I was using a combination of PYKL3 and My-Cast radar products as I drove south through downtown and across the Colorado River for a decent view of the storm as it rolled in. There was some indication of lightning but I didn't witness it personally.
From a bluff above the Gunnison River, I watched as the storm pulsed east across the Grand Valley and off of the northern most extent of the Uncompahgre uplift, colloquially known as "The Monument." I was hoping for some shelf-cloud structure, but the convection along the cold front (the instigator in this case) was relatively diffuse. Still, in the morning light, it was somewhat photogenic.
Illuminated cliffs of the Colorado National Monument
The highest reflectivities began to fade in my immediate area with areas to the south beginning to pulse up, so I drove south through Orchard Mesa and out of town on US 50. Again, my hope was that some sort of structure would evolve on the leading edge of this fast moving line of storms. The brilliant, rising sun provided a rare (for me) morning rainbow, which I stopped to take in just south of Whitewater. A good deal of dust was getting kicked up by the outflow winds as well.
The line only seemed to pulse with higher areas of reflectivity and it was a rare occasion that one spot stood out from another, so I decided to stay close to home and backtracked back north of Whitewater to the junction of US 50 and Colorado 141. The junction is on higher ground and upon exploring the area, found a short road to the top of a bluff; the end of a mesa that hold a drag strip of sorts. From there, I was able to easily survey the surrounding lands.
The storm moving through Grand Junction.
Looking south, up the lower Gunnison River Valley.
Turbulent skies over the Bangs Canyon area.
An area within the line began to strengthen some twenty miles to the south, so I elected to pursue it, returning to US 50. Unfortunately, as was the case with most everything I had attempted to "chase" that day, the area began to weaken. I made it to the Mesa/Delta County line on 50 and sat at a pull-out, watching the incoming line arrive. The sun was out for a while, but as the high clouds jettisoned from the line pushed through, the light faded.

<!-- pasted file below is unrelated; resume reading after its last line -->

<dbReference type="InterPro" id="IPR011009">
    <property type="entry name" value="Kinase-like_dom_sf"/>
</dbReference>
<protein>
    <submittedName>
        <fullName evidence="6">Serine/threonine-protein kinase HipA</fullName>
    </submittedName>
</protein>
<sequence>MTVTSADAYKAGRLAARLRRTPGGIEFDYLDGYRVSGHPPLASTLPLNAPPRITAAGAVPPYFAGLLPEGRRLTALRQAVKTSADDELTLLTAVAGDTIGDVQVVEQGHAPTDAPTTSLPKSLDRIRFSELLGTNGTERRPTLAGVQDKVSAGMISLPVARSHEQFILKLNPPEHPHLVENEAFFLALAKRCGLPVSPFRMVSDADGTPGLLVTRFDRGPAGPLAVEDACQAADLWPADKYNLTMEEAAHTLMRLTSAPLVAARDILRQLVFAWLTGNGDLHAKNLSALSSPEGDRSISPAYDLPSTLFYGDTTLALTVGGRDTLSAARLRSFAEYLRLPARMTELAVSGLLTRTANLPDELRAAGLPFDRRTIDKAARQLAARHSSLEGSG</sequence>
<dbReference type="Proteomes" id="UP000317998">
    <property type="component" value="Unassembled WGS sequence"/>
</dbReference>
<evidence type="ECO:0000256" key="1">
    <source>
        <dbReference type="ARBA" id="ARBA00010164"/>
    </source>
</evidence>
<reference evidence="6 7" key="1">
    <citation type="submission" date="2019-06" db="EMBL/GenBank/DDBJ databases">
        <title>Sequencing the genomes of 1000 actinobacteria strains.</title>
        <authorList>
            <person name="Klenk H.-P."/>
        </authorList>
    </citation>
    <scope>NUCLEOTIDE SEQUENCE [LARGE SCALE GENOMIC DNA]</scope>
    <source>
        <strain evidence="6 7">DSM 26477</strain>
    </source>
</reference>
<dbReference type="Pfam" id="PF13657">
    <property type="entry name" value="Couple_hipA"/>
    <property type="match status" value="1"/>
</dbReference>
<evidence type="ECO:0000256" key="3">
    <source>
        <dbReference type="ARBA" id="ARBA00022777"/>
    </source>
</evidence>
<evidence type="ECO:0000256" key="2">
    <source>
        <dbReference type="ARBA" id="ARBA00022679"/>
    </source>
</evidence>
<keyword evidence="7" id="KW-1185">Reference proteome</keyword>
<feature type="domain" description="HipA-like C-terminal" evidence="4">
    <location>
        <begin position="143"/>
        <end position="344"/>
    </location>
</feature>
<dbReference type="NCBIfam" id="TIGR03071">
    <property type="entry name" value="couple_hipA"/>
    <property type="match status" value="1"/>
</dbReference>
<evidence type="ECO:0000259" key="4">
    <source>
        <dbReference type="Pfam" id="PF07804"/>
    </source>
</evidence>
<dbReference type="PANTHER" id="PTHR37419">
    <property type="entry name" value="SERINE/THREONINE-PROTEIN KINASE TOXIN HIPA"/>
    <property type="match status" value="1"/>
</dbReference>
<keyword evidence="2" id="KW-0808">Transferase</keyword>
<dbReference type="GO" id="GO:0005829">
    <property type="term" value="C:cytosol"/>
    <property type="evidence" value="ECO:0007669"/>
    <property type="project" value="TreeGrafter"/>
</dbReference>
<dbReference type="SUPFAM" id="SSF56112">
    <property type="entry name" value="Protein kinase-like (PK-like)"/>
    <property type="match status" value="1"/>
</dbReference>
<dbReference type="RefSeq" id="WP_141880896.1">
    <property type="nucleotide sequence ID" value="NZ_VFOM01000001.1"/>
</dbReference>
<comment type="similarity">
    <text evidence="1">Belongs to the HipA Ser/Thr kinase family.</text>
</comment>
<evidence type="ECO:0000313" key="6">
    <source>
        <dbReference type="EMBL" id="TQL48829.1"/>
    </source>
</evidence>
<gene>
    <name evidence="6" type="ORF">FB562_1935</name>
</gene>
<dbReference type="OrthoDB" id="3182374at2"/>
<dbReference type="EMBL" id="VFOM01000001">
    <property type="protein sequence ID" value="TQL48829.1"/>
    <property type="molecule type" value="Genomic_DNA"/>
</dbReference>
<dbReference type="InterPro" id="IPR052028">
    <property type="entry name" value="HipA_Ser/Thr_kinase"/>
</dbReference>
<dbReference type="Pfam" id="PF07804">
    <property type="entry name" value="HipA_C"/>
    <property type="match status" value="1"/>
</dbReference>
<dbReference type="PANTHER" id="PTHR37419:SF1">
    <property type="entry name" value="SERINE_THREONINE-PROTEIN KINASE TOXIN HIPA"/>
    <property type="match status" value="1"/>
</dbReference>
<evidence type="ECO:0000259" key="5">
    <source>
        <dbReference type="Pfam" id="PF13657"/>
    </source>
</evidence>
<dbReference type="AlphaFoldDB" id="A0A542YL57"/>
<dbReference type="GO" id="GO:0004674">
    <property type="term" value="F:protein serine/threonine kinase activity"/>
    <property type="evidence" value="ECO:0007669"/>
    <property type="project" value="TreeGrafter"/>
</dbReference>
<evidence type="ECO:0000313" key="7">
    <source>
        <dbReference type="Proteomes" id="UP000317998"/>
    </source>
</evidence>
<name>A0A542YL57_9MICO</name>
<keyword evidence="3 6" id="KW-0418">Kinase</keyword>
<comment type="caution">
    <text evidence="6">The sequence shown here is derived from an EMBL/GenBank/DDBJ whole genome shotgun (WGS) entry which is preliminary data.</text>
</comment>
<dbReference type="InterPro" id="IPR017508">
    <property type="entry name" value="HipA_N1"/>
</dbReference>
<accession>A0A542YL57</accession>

The line coming out of the Dominguez Canyon area.
Dominguez Canyon and Triangle Mesa area.
As the rain and wind arrived, I sat on the side of the road, enjoying the smell... much different than the sparse winter snows. Eventually, I decided to continue on north. I tried to target higher areas or reflectivity, but there wasn't much to really see. I took a short detour off of 50 but it was uneventful.
Kannah Creek area.
As the line passed, convection popped up on the north side of Grand Mesa, but it was out of my reach, so I elected to head home and shower before meeting friends for brunch. While I can't say that I ever consciously have "brunch", I was invited and wanted to go. Eventually, as the storm passed through the Rifle area, it generated a 75mph wind gust, but that was the extent of the severe weather for the day.
It was a nice early morning surprise chase that didn't really yield anything noteworthy save for the fact that it had been a while since I had chased anything and it certainly felt good to get out.
2011YTD Mileage: 72
SPC Risk: Categorical
Max Hail: None
Other Phenomena: Blowing dust.
Storm Reports For April 3rd
For many, this would hardly be a chase, but I'll take what I can get!
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